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The Falcons may be willing to relax the infamous character filter this offseason

Relax, not remove.

Kim Klement-USA TODAY Sports

The Falcons have, over the last couple of seasons, very slightly relaxed their standards when it comes to character. They took a big chance on Prince Shembo, which worked our poorly, and a smaller chance on Jalen Collins, and the jury is still out on that pick. Those are guys with troubled histories who would not have been on the team in 2008 or 2010, more than likely, and Arthur Blank spoke last summer of the filter not keeping out anyone who has made a mistake.

If you don't understand why that's significant, you have to understand that the Falcons simply weren't in the risk-taking business for years, likely as a result of the post Michael Vick and Bobby Petrino fallout. When you're able to say with confidence that a talented player like Justin Houston or Tyrann Mathieu wont' be coming to Atlanta, chiefly because of marijuana, you're both predictable and a little sad.

Per Vaughn McClure at ESPN, Dan Quinn made it sound like that infamous filter may relax a little more this year:

"With all players, you look at 'Did somebody have a setback that happened to them?' In those setbacks, you look at if it's something that's long-term or is it short-term," Quinn said. "Sometimes, those experiences also develop a lot of grit, and it shows the perseverance to come back through it. And I think you can actually gain some things from people like, 'Man, this dude had to overcome some things.' I think I'd rather take that approach to some circumstances.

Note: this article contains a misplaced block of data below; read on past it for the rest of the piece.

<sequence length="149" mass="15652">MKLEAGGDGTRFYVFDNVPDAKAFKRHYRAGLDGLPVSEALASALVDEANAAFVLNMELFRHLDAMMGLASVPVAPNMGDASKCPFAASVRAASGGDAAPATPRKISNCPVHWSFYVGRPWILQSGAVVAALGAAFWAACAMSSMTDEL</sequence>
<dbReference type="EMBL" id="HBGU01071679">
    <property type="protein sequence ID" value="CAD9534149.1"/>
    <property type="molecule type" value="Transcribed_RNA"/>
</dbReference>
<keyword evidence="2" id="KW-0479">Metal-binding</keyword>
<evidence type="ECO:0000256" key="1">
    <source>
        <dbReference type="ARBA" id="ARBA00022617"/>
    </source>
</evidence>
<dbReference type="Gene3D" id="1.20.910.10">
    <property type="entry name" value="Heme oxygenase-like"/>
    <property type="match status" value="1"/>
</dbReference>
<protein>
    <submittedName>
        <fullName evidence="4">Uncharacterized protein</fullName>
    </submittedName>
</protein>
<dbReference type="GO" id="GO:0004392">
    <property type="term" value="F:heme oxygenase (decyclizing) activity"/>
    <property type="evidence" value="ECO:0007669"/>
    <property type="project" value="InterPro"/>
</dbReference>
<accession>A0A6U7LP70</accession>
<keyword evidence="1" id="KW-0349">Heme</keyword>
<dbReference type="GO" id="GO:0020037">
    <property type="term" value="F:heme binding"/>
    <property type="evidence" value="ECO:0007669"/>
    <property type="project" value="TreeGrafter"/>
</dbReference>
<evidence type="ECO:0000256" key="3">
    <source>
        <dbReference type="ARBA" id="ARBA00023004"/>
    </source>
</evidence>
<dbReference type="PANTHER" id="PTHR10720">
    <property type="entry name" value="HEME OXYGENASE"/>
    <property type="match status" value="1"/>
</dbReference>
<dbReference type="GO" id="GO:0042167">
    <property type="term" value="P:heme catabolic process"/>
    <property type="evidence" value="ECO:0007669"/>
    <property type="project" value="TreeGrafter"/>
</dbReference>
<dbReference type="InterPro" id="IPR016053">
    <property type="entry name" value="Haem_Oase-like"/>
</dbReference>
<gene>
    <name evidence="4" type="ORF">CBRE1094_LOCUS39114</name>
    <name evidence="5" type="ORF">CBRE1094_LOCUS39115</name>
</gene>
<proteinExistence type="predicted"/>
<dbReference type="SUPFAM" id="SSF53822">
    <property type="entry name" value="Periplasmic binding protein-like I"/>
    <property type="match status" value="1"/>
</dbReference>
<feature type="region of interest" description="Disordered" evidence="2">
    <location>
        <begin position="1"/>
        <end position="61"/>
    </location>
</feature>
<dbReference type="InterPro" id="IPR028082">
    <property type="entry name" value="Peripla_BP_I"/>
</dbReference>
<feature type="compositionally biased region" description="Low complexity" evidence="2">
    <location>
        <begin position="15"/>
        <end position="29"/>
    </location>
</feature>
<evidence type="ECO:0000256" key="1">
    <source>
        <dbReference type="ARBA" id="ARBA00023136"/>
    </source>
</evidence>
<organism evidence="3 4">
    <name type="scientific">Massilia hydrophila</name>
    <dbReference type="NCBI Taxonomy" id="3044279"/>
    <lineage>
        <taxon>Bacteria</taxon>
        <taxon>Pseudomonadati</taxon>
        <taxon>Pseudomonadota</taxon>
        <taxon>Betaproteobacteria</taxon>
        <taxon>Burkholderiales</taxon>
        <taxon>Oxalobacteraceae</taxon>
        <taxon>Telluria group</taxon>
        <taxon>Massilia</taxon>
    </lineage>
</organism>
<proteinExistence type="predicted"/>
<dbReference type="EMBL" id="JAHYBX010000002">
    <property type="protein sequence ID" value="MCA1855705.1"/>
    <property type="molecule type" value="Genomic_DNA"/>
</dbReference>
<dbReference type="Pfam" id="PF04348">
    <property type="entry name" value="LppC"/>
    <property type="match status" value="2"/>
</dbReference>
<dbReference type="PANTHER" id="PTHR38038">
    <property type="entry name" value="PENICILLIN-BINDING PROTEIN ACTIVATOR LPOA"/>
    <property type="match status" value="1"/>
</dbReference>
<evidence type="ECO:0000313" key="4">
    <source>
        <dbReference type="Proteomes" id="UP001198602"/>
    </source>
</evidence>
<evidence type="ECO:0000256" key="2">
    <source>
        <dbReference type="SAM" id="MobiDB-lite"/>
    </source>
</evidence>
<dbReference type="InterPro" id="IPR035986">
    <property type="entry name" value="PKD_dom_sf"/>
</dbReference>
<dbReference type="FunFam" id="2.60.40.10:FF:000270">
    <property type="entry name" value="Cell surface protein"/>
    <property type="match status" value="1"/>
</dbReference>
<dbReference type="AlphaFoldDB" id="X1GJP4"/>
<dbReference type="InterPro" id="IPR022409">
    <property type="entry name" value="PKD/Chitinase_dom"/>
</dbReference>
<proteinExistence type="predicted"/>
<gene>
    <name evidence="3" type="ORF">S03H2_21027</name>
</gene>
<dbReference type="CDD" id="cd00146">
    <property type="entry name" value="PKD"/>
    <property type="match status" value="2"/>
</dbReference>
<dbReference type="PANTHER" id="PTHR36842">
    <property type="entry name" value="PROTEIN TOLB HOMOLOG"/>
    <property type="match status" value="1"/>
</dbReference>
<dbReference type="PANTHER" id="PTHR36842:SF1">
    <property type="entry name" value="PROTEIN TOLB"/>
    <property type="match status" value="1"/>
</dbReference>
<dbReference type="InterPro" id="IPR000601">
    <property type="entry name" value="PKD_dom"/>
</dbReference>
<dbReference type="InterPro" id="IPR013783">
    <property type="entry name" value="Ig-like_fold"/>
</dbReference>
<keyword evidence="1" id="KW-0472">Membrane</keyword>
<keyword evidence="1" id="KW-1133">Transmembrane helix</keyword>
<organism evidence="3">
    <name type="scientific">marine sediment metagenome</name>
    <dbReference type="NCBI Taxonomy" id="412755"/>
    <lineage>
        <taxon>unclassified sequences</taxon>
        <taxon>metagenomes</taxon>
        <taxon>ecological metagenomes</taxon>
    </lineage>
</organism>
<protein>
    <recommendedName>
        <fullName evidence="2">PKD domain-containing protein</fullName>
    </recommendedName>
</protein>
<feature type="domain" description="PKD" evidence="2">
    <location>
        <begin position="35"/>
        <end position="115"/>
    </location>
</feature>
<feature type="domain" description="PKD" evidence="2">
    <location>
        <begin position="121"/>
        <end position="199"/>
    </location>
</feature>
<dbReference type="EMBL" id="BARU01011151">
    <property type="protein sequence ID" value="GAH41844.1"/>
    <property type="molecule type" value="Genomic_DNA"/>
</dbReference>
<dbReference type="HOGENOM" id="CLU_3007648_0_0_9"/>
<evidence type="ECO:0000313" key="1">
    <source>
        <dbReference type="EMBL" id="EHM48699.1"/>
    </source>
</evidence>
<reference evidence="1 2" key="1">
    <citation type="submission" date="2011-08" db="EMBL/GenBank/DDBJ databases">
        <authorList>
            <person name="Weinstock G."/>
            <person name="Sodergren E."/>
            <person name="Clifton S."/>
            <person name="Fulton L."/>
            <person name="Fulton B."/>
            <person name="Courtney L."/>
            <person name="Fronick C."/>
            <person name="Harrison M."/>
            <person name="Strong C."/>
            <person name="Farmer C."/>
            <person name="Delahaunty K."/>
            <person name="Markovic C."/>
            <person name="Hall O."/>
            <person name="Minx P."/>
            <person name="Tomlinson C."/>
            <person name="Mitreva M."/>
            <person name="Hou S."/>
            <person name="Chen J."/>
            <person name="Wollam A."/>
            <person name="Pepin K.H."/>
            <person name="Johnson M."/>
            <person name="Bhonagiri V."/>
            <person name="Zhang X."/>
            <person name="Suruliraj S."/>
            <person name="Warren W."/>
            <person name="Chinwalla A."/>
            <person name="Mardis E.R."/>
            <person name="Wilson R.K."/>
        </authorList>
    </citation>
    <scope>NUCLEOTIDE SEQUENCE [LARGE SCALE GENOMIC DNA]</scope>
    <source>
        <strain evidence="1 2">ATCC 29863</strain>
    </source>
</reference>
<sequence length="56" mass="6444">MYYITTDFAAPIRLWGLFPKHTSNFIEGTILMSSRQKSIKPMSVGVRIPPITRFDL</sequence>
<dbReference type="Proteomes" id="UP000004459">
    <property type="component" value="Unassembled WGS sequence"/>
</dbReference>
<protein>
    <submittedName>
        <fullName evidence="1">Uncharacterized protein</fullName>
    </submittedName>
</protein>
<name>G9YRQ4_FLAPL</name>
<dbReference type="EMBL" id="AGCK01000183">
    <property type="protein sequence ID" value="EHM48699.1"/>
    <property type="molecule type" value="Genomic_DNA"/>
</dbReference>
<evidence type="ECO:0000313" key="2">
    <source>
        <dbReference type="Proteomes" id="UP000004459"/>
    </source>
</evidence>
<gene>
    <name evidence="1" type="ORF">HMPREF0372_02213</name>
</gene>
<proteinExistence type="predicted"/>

"There are certain guys that have continual problems where this guy is really going to potentially really struggle in the NFL based on past history. And there are other guys where they might have had an issue, but you look where he's come from since then."

This is an important distinction, because the Falcons have again been notorious for being gunshy about players who have made one major mistake (or in some cases, a couple of minor ones). This is not avoiding Greg Hardy because he's a headcase who was convicted of battering a woman, mind you, but being frightened off by a couple of arrests for marijuana use. If the Falcons are vetting these players well and see them growing as human beings in the wake of an arrest or incident, they appear willing to take a chance.

That's all really of us are looking for, I suspect—except those of you who want Hardy, and please, let's not open that can of worms again—and it means players who have character concerns are not automatic outs for Atlanta. We'll see if they actually wind up drafting any.